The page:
It would be recognised by the person skilled in the art that although embodiments of the present invention substantially isolate at least a portion of the data storage cell from leakage, leakage in some small form may be ever-present.

Effectively, embodiments of the present invention function to isolate the data storage node from any "normal" discharge paths so that substantially the only cause for discharge of the storage node is due to parasitic leakage (in the preferred embodiment due mainly to sub-threshold conduction of the isolating transistor and leakage from a reverse biased diode formed by the drain of the isolating transistor). The drain is preferably kept as physically small as possible. to minimise such leakage.

A preferred embodiment of the present invention implements the use of NMOS devices for the isolating switch MN1 and also for the capacitor C1. C1 is typically implemented as an NMOS transistor with drain, source and bulk connected to substrate, and with the gate tied to the storage node N. It should be noted however, that the capacitor may also be implemented successfully using a

PFET transistor. Using a PFET transistor in a similar circuit configuration may provide an improved capacitor, per se, than an NMOS transistor because it operates in accumulation and has close to a voltage-independent capacitance, whereas an NFET capacitor's capacitance may drop to about 50% as the voltage stored on it passes through the NFET threshold. However, it is preferred to use

NMOS technology in a preferred embodiment because PFETs in an NWELL process may require additional NWELL spacing, leading to inferior area usage on the chip.

Data state restoration into the storage cell is not necessarily immediate when power is applied. This is because it is necessary to give the cell time to decide what value to restore. In a preferred embodiment, the process is as follows:

1. When power is applied to the chip, the tloaden signal is driven to a suitable voltage (e.g. VDD + VthN,) so that when the data latch is loaded with data, an accurate representation of the data signal is stored on the storage node.

2. When the source of power is lost (but power is still available on the chip: stored in power supply decoupling capacitors), the tloaden signal is immediately de-asserted, causing the storage node to become isolated, thereby storing the signal temporarily.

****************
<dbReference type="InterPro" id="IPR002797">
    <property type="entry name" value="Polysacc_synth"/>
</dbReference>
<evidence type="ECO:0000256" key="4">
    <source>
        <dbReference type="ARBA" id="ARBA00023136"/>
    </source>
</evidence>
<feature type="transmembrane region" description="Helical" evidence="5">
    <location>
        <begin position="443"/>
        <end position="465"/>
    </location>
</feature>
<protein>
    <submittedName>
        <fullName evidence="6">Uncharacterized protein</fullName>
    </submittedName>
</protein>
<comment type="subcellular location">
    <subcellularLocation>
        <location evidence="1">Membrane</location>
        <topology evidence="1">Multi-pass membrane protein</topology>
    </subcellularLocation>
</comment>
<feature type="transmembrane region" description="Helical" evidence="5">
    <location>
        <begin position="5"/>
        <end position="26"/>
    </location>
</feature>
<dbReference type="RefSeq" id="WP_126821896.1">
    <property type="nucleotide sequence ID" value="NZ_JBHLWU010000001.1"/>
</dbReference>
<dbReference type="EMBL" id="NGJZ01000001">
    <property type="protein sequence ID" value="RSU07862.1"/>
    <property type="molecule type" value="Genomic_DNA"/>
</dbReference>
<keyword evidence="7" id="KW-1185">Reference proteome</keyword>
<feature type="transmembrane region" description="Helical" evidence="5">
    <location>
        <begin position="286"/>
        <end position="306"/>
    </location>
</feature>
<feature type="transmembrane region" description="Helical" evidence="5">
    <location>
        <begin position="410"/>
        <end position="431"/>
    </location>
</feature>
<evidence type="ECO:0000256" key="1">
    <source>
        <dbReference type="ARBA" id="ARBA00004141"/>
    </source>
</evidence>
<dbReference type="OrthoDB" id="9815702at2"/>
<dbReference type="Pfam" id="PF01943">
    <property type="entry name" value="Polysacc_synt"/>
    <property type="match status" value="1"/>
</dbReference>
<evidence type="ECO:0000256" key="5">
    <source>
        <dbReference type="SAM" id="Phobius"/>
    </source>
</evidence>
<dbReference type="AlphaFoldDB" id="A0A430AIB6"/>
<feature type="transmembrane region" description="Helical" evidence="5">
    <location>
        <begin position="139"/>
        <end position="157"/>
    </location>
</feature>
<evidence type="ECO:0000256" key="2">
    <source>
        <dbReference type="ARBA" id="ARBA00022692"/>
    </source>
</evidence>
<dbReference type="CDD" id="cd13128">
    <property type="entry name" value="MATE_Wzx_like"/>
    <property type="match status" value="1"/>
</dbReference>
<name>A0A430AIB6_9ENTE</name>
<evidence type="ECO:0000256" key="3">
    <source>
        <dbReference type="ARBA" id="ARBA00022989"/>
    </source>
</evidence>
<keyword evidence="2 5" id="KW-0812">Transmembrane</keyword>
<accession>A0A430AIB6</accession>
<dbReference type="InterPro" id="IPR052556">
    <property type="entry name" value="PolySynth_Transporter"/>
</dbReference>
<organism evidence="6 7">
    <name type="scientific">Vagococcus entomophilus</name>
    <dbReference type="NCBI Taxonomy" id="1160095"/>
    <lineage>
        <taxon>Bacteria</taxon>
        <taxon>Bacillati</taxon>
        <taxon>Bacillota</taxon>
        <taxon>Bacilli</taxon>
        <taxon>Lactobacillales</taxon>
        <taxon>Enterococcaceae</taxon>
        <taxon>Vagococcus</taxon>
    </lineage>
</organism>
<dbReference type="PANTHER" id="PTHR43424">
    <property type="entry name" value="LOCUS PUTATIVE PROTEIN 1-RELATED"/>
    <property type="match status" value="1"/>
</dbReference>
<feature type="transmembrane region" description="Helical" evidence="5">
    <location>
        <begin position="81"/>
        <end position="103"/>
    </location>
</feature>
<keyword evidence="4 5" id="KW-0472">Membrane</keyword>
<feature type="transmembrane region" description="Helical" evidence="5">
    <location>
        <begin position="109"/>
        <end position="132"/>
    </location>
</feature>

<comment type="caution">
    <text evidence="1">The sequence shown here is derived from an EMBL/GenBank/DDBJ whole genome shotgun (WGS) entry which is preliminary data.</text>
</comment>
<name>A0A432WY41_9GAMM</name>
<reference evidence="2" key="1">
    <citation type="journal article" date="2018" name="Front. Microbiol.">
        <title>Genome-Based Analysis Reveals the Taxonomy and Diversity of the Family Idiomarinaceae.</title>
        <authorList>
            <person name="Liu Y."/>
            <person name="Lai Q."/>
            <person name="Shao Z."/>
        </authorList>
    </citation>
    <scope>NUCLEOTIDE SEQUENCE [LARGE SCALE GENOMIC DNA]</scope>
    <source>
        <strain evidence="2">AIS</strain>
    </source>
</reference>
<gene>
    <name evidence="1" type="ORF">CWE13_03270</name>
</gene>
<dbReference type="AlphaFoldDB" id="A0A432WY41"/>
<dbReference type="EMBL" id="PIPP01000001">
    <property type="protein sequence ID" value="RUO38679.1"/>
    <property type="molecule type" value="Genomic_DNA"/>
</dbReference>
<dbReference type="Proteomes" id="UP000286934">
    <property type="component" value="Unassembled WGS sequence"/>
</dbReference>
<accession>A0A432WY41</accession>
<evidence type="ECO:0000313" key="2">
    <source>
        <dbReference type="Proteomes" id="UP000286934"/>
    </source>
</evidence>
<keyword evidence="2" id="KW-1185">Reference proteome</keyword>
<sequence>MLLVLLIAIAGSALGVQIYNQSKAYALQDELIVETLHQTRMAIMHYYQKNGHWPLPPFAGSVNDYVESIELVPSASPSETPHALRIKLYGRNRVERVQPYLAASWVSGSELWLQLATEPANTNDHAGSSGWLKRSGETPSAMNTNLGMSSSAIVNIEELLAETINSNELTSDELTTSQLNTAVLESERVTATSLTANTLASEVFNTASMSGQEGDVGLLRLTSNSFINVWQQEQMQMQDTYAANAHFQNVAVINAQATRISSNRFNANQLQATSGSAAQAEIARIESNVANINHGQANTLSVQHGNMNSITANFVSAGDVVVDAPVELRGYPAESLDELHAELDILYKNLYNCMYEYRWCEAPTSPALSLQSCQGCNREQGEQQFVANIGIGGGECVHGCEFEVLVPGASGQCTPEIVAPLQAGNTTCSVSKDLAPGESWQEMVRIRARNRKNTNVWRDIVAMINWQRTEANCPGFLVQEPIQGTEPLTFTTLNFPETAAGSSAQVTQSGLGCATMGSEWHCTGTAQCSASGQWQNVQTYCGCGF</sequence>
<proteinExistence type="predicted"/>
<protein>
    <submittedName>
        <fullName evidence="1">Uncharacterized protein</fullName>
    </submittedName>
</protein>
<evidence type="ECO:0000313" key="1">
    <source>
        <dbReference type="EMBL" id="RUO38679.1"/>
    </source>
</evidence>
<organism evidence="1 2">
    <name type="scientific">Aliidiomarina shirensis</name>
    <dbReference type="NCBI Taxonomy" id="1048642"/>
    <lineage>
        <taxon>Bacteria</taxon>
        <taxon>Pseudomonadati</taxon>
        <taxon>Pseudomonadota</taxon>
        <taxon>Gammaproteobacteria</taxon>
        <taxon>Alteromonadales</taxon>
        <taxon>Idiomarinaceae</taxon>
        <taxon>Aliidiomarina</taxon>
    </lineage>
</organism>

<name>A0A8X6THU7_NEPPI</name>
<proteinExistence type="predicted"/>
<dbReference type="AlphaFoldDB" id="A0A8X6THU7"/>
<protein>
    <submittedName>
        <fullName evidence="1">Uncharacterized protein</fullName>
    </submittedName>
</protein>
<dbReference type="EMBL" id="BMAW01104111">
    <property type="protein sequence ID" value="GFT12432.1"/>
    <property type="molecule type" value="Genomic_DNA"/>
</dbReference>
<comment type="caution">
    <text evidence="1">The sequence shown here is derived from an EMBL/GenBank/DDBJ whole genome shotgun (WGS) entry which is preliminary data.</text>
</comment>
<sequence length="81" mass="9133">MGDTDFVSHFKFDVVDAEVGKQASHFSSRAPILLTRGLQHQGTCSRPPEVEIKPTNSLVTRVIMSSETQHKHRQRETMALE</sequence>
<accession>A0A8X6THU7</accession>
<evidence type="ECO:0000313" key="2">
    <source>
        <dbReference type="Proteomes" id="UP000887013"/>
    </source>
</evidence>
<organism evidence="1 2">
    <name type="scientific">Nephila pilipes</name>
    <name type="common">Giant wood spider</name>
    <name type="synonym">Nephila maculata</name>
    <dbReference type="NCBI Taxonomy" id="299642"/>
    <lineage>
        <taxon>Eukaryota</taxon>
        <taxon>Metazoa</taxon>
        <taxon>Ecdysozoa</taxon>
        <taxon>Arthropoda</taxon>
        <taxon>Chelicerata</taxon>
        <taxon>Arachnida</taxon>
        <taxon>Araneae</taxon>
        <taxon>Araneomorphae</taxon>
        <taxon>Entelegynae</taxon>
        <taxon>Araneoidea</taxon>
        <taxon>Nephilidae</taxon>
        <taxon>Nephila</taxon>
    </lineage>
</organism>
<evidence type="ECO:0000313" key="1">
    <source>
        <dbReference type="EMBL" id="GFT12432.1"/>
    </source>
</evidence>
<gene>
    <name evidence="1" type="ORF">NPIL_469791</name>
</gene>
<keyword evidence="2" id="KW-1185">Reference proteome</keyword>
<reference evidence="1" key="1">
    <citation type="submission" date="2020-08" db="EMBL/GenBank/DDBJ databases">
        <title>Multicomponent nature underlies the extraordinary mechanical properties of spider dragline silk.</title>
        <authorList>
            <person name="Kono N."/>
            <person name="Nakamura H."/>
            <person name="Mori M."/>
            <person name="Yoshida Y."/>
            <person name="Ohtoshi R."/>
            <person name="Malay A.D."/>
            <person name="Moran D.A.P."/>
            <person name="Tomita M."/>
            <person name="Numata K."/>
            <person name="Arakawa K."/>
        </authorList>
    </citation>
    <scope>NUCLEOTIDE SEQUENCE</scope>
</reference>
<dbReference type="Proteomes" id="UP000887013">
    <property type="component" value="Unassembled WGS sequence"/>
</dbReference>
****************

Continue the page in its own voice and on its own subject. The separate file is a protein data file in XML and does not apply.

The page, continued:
3. The chip's power supply may drop rapidly because there are many conduction paths, whereas the cell storage latch decays slowly because it is substantially isolated from as many leakage paths as is possible.

4. When power is re-applied to the chip, tloaden is not re-applied immediately, but instead is delayed for a short time while the sensing circuit (the Schmitt trigger) determines what value was previously stored by determining if the voltage on the storage node is above or below it's sensing threshold.

5. After the short delay (determined by a timing circuit triggered by the release of the chip's reset signal), the tloaden signal is once again reapplied, and, assuming there is no attempt to load the fatch from an external source at the same time, the feedback circuit of the latch restores the original signal to its full value on the storage node.

While this invention has been described in connection with specific embodiments thereof, it will be understood that it is capable of further modification(s). This application is intended to cover any variations uses or adaptations of the invention following in general, the principles of the invention and including such departures from the present disclosure as come within known or customary practice within the art to which the invention pertains and as may be applied to the essential features hereinbefore set forth. For example, the TRAM circuit of a preferred embodiment of the present invention restores its own value

(when tloaden is asserted), however, the inventor envisages that it may also rather than restoring its own previously stored value, "re-store" a value that is passed to it by an external source.

As the present invention may be embodied in several forms without departing from the spirit of the essential characteristics of the invention, it should be understood that the above described embodiments are not to limit the present invention unless otherwise specified, but rather should be construed broadly within the spirit and scope of the invention as defined in the appended claims. Various modifications and equivalent arrangements are intended to be included within the spirit and scope of the invention and appended claims. Therefore, the specific embodiments are to be understood to be Illustrative of the many ways in which the principles of the present invention may be practiced. In the following claims, means-pius-function clauses are intended to cover structures as performing the defined function and not only structural equivalents, but also equivalent structures. For example, although a nail and a screw may not be structural equivalents in that a nail employs a cylindrical surface to secure wooden parts together, whereas a screw employs a helical surface to secure wooden parts together, in the environment of fastening wooden parts, a nail and a screw are equivalent structures.

"Comprises/comprising" when used in this specification is taken to specify the presence of stated features, integers, steps or components but does not preclude the presence or addition of one or more other features, integers, steps, components or groups thereof." Thus, unless the context clearly requires otherwise, throughout the description and the claims, the words 'comprise', 'comprising', and the like are to be construed in an inclusive sense as opposed to an exclusive or exhaustive sense; that is to say, in the sense of "including, but not limited to".